The IRS filed a $369,249 federal tax lien against Vanessa Williams, saying the singer-actress owes the federal government that amount on her 2011 earnings. Tax liens aren’t fun, and no celeb or anyone else likes the embarrassment, much less having to pay. The lien was filed on August 13, 2014, as this copy of the federal tax lien reveals.
Williams, 51, has had a storied and successful career. This lien could just be a kerfuffle between notices and her advisers, but it’s still serious. Tax liens can be about income, property, or even estate taxes. They can be state, federal or local. And they are all about getting paid.
In fact, the IRS can file a Notice of Federal Tax Lien only after:
- IRS assesses the liability;
- IRS sends a Notice and Demand for Payment saying how much you owe; and
- You fail to fully pay within 10 days.
The IRS automatically has a lien and files notice so creditors know. IRS tax liens cover all your property even that acquired after the lien filing. The courts use it to establish priority in bankruptcy proceedings and real estate sales.
IRS liens last 10 years, and usually release automatically if IRS has not refiled them. However, you’re better off to get them removed immediately. Getting the IRS to release a lien usually involves: (1) paying the tax, interest and penalties; or (2) posting a bond guaranteeing payment. Even then the IRS may take 30 days. State or local government charges to file and release the lien are added to the amount you owe. See IRS Publication 1450, Request for Release of Federal Tax Lien.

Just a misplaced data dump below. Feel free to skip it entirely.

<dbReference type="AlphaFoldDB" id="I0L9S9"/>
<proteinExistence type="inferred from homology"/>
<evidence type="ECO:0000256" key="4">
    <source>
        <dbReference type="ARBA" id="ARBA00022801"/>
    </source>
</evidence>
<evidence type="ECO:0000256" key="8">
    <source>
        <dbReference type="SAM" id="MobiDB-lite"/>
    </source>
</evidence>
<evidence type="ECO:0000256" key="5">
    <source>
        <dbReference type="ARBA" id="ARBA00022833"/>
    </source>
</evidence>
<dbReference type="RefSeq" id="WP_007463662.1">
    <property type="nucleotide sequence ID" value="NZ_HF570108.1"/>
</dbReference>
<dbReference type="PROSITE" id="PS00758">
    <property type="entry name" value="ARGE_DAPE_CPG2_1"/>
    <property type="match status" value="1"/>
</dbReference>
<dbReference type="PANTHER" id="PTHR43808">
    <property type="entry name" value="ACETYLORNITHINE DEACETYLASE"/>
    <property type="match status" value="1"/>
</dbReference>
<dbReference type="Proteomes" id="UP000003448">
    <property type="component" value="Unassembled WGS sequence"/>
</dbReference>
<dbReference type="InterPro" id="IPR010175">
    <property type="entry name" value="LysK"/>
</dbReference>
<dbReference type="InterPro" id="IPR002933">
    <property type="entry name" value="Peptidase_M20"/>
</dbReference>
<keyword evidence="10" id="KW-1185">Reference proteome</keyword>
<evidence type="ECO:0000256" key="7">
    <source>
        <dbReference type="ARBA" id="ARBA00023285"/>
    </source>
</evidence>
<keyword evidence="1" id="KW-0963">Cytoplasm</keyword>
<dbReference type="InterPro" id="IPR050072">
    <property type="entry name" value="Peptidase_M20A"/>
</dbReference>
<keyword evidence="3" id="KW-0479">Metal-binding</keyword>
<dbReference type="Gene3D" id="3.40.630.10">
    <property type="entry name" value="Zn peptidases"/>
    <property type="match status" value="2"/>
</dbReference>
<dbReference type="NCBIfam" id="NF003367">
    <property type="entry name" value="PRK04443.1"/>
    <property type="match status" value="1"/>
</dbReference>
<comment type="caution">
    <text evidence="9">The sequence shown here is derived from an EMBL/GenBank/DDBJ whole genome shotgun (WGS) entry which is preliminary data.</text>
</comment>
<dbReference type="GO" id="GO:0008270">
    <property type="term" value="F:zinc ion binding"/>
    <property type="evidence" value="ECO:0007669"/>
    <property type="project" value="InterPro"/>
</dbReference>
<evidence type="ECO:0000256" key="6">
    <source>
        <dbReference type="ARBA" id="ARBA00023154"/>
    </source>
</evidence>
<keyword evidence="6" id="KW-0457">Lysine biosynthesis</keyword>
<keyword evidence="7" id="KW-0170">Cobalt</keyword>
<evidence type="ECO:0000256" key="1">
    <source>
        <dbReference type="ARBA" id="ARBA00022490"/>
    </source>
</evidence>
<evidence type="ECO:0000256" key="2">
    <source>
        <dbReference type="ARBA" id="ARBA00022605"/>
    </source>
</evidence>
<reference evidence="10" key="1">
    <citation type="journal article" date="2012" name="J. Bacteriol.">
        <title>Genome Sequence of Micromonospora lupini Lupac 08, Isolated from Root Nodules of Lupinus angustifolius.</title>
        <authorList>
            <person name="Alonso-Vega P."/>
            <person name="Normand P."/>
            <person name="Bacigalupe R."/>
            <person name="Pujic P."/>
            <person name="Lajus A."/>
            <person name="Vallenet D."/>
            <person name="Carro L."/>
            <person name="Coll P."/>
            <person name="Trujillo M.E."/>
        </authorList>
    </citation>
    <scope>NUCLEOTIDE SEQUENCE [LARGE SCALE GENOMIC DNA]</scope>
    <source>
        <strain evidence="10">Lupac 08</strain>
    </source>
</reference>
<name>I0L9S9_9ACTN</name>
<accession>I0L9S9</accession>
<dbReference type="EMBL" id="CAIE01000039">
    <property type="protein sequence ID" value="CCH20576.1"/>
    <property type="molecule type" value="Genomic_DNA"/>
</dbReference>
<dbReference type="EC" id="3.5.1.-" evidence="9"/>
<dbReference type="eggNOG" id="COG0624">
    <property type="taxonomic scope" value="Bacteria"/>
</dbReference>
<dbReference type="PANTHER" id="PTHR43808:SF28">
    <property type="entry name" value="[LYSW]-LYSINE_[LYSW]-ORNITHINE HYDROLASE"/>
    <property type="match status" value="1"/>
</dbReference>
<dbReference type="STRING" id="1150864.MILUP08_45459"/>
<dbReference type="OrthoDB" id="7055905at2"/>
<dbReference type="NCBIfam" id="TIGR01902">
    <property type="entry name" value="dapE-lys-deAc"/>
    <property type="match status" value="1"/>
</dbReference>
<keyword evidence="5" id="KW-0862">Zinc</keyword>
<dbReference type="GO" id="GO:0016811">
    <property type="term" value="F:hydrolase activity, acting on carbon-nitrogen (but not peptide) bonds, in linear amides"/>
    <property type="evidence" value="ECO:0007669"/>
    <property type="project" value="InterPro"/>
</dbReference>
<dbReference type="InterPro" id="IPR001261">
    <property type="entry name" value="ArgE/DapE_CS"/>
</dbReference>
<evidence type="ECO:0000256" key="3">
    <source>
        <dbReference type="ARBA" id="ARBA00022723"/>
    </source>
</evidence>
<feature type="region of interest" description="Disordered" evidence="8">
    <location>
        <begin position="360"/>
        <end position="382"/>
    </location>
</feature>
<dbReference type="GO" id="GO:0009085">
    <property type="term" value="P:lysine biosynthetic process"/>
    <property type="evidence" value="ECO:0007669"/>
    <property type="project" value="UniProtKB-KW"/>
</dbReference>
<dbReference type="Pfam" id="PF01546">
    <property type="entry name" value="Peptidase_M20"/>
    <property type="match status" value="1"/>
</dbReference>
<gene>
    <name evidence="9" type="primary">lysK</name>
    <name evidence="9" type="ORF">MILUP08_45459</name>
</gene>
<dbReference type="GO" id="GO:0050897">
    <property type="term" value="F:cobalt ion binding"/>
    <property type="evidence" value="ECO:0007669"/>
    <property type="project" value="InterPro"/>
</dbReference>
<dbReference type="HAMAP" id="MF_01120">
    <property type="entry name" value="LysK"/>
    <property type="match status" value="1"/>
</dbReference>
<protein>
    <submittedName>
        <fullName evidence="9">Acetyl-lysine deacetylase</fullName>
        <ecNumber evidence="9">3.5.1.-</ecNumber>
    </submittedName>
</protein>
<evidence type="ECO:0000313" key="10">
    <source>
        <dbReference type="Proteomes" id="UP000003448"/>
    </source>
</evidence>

Entertainers aren’t the only ones with tax lien problems. Case in point? The embarrassment over tax liens on Newt Gingrich. But liens and seizures aren’t the same. The lien just makes sure the IRS eventually gets paid. A seizure means now.
The Treasury Inspector General for Tax Administration (TIGTA) reviewed a random sample of 50 of 738 IRS seizures conducted from July 1, 2011, through June 30, 2012. In the majority of seizures, the IRS followed all guidelines. However, in 15 seizures, TIGTA identified 17 instances in which the IRS did not comply with a legal mandate of the tax code. The legal errors included:
- The sale of the seized property was not properly advertised. (Section 6335(b));
- The amount of the liability for which the seizure was made was not correct on the notice of seizure provided to the taxpayer. (Section 6335(a));
- Proceeds resulting from the seizure of properties were not properly applied to the taxpayer’s account or seizure and sale expenses were not properly charged. (Sections 6341 and 6342(a)); abd
- The balance-due letter sent to the taxpayer after sale proceeds were applied to the taxpayer’s account did not show the correct remaining balance. (Section 6340(c)).
But occasionally, even the IRS gets a lien wrong, as occurred when Dionne Warwick proved IRS tax liens can be wrong. Bottom line, it pays to check everything carefully.
Contact me at Wood@WoodLLP.com. This discussion is not intended as legal advice, and cannot be relied upon for any purpose without the services of a qualified professional.
via The Tax Lawyer http://ift.tt/1qoixCV